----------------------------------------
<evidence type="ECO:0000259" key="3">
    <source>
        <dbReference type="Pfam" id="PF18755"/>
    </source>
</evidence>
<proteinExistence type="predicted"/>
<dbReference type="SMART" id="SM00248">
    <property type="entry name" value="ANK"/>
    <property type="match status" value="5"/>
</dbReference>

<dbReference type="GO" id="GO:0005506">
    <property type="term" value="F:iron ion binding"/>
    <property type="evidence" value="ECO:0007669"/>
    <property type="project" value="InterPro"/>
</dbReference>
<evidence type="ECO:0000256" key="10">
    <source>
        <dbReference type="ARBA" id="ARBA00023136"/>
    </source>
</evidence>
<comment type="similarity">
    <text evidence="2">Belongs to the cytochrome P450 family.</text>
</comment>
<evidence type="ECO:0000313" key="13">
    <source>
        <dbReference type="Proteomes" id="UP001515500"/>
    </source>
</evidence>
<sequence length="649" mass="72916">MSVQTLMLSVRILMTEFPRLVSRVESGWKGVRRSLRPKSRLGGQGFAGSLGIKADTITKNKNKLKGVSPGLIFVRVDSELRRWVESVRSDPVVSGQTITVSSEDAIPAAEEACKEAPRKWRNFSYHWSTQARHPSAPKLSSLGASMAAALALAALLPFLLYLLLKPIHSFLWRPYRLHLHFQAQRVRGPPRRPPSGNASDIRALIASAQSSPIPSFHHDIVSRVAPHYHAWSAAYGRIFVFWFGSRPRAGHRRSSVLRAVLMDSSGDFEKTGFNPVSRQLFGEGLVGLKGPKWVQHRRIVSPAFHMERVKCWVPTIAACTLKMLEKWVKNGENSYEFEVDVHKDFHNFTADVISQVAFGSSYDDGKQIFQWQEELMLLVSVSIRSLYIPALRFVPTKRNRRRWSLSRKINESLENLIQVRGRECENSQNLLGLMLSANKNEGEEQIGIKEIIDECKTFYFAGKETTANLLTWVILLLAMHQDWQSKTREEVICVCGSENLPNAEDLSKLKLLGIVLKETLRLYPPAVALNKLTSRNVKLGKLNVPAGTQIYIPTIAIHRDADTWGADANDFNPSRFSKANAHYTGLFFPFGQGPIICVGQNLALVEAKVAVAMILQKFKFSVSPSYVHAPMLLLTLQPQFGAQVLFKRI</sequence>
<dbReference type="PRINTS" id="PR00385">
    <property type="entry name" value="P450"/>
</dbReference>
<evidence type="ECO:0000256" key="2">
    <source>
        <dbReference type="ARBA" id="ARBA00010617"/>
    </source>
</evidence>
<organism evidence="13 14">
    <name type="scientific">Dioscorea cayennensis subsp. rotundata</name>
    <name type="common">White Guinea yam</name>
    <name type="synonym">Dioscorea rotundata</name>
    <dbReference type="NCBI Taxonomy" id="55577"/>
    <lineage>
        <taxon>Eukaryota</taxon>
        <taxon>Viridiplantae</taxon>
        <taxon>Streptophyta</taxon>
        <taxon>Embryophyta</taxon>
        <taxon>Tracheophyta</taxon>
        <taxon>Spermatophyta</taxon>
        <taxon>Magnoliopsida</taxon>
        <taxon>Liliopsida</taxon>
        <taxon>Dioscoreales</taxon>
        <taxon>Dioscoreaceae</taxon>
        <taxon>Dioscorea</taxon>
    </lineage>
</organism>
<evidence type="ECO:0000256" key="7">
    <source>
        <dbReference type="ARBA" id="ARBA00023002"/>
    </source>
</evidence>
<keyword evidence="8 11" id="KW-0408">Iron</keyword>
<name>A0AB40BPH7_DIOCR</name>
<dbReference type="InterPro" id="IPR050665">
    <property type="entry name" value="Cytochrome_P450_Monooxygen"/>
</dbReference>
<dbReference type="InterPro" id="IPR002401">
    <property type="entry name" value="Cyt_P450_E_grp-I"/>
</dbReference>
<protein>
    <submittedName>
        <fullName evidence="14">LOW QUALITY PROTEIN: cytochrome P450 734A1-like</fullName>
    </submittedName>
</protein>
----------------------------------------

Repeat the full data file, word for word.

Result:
<evidence type="ECO:0000259" key="3">
    <source>
        <dbReference type="Pfam" id="PF18755"/>
    </source>
</evidence>
<proteinExistence type="predicted"/>
<dbReference type="SMART" id="SM00248">
    <property type="entry name" value="ANK"/>
    <property type="match status" value="5"/>
</dbReference>

<dbReference type="GO" id="GO:0005506">
    <property type="term" value="F:iron ion binding"/>
    <property type="evidence" value="ECO:0007669"/>
    <property type="project" value="InterPro"/>
</dbReference>
<evidence type="ECO:0000256" key="10">
    <source>
        <dbReference type="ARBA" id="ARBA00023136"/>
    </source>
</evidence>
<comment type="similarity">
    <text evidence="2">Belongs to the cytochrome P450 family.</text>
</comment>
<evidence type="ECO:0000313" key="13">
    <source>
        <dbReference type="Proteomes" id="UP001515500"/>
    </source>
</evidence>
<sequence length="649" mass="72916">MSVQTLMLSVRILMTEFPRLVSRVESGWKGVRRSLRPKSRLGGQGFAGSLGIKADTITKNKNKLKGVSPGLIFVRVDSELRRWVESVRSDPVVSGQTITVSSEDAIPAAEEACKEAPRKWRNFSYHWSTQARHPSAPKLSSLGASMAAALALAALLPFLLYLLLKPIHSFLWRPYRLHLHFQAQRVRGPPRRPPSGNASDIRALIASAQSSPIPSFHHDIVSRVAPHYHAWSAAYGRIFVFWFGSRPRAGHRRSSVLRAVLMDSSGDFEKTGFNPVSRQLFGEGLVGLKGPKWVQHRRIVSPAFHMERVKCWVPTIAACTLKMLEKWVKNGENSYEFEVDVHKDFHNFTADVISQVAFGSSYDDGKQIFQWQEELMLLVSVSIRSLYIPALRFVPTKRNRRRWSLSRKINESLENLIQVRGRECENSQNLLGLMLSANKNEGEEQIGIKEIIDECKTFYFAGKETTANLLTWVILLLAMHQDWQSKTREEVICVCGSENLPNAEDLSKLKLLGIVLKETLRLYPPAVALNKLTSRNVKLGKLNVPAGTQIYIPTIAIHRDADTWGADANDFNPSRFSKANAHYTGLFFPFGQGPIICVGQNLALVEAKVAVAMILQKFKFSVSPSYVHAPMLLLTLQPQFGAQVLFKRI</sequence>
<dbReference type="PRINTS" id="PR00385">
    <property type="entry name" value="P450"/>
</dbReference>
<evidence type="ECO:0000256" key="2">
    <source>
        <dbReference type="ARBA" id="ARBA00010617"/>
    </source>
</evidence>
<organism evidence="13 14">
    <name type="scientific">Dioscorea cayennensis subsp. rotundata</name>
    <name type="common">White Guinea yam</name>
    <name type="synonym">Dioscorea rotundata</name>
    <dbReference type="NCBI Taxonomy" id="55577"/>
    <lineage>
        <taxon>Eukaryota</taxon>
        <taxon>Viridiplantae</taxon>
        <taxon>Streptophyta</taxon>
        <taxon>Embryophyta</taxon>
        <taxon>Tracheophyta</taxon>
        <taxon>Spermatophyta</taxon>
        <taxon>Magnoliopsida</taxon>
        <taxon>Liliopsida</taxon>
        <taxon>Dioscoreales</taxon>
        <taxon>Dioscoreaceae</taxon>
        <taxon>Dioscorea</taxon>
    </lineage>
</organism>
<evidence type="ECO:0000256" key="7">
    <source>
        <dbReference type="ARBA" id="ARBA00023002"/>
    </source>
</evidence>
<keyword evidence="8 11" id="KW-0408">Iron</keyword>
<name>A0AB40BPH7_DIOCR</name>
<dbReference type="InterPro" id="IPR050665">
    <property type="entry name" value="Cytochrome_P450_Monooxygen"/>
</dbReference>
<dbReference type="InterPro" id="IPR002401">
    <property type="entry name" value="Cyt_P450_E_grp-I"/>
</dbReference>
<protein>
    <submittedName>
        <fullName evidence="14">LOW QUALITY PROTEIN: cytochrome P450 734A1-like</fullName>
    </submittedName>
</protein>